Wednesday, January 21, 2009

Pictures from our snow day

Yesterday was a snow day.  The kids were very excited about having snow to play in.  We went out kinda early - it was before 10am - and played in the snow.  I tried teaching them how to make snowballs but unfortunately the snow wasn't very cooperative.  We just ended up throwing handfuls of snow at each other.  Monkey did manage to get some all the way down the back of my shirt.  Note to self:  don't duck and cover head, thus exposing the back of the neck, when someone is throwing snow. 
There was evidence of some early morning visitors.  The kids had fun following the rabbit tracks.  Luckily I was able to get a few pictures before they were all obliterated. 
Monkey decided to make snow angels.  She tried teaching Little Man...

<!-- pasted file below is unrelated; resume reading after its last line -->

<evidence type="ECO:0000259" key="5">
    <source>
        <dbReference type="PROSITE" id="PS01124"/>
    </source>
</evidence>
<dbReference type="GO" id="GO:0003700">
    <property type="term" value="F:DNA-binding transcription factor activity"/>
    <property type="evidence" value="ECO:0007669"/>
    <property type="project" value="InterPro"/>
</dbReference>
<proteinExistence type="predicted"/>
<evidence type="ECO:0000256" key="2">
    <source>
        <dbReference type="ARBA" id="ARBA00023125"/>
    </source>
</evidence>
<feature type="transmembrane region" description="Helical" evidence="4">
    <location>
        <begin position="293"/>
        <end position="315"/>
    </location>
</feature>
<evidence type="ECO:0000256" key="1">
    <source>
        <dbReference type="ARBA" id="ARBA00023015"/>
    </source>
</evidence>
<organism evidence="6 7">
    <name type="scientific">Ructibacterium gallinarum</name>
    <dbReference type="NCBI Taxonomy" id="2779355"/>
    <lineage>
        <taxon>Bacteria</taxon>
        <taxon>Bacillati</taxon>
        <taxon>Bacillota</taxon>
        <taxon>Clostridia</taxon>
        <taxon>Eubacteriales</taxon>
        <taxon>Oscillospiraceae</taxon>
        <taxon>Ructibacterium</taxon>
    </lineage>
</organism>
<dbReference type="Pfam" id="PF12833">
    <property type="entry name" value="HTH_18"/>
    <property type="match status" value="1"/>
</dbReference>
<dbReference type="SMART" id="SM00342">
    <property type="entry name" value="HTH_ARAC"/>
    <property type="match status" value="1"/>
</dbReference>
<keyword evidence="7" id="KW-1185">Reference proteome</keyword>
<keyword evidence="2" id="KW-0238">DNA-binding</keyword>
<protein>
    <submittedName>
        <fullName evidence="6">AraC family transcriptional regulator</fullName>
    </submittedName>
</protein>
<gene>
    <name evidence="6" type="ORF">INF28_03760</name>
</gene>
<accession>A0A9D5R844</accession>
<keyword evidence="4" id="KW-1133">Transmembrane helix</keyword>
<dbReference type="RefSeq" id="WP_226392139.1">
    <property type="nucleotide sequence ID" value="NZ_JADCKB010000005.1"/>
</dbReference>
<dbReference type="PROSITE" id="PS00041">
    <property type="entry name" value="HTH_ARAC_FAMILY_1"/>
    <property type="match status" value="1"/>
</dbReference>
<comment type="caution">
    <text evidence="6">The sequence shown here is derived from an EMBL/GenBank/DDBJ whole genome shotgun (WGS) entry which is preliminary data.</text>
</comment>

but he didn't quite get it right.  He wouldn't lay all the way back on the snow, just his elbows.
But then I had to show them how it was done.  Do you have any idea how long it's been since I made a snow angel?  I think I may have been not much older than Monkey.  
The kids tried making a snowman but it ended up more like a snow pile. 
I love a snow day!

Monday, January 19, 2009

Snow day!

We actually have a snow day today!  First time in the two and a half years we've lived in this area!  How very exciting!
Sure, I had a lot I needed to do today.  I was looking forward to getting the kids to school so I can run errands and such.  
But it's a SNOW DAY!
Now, instead of "working" later today, I'll be outside throwing snowballs at the kids and taking pictures.
I love a snow day!

Friday, January 16, 2009

Happy Birthday

BA-na na na Nah naaah 
You say it's your BIRTHday!
BA-na na na Nah naaah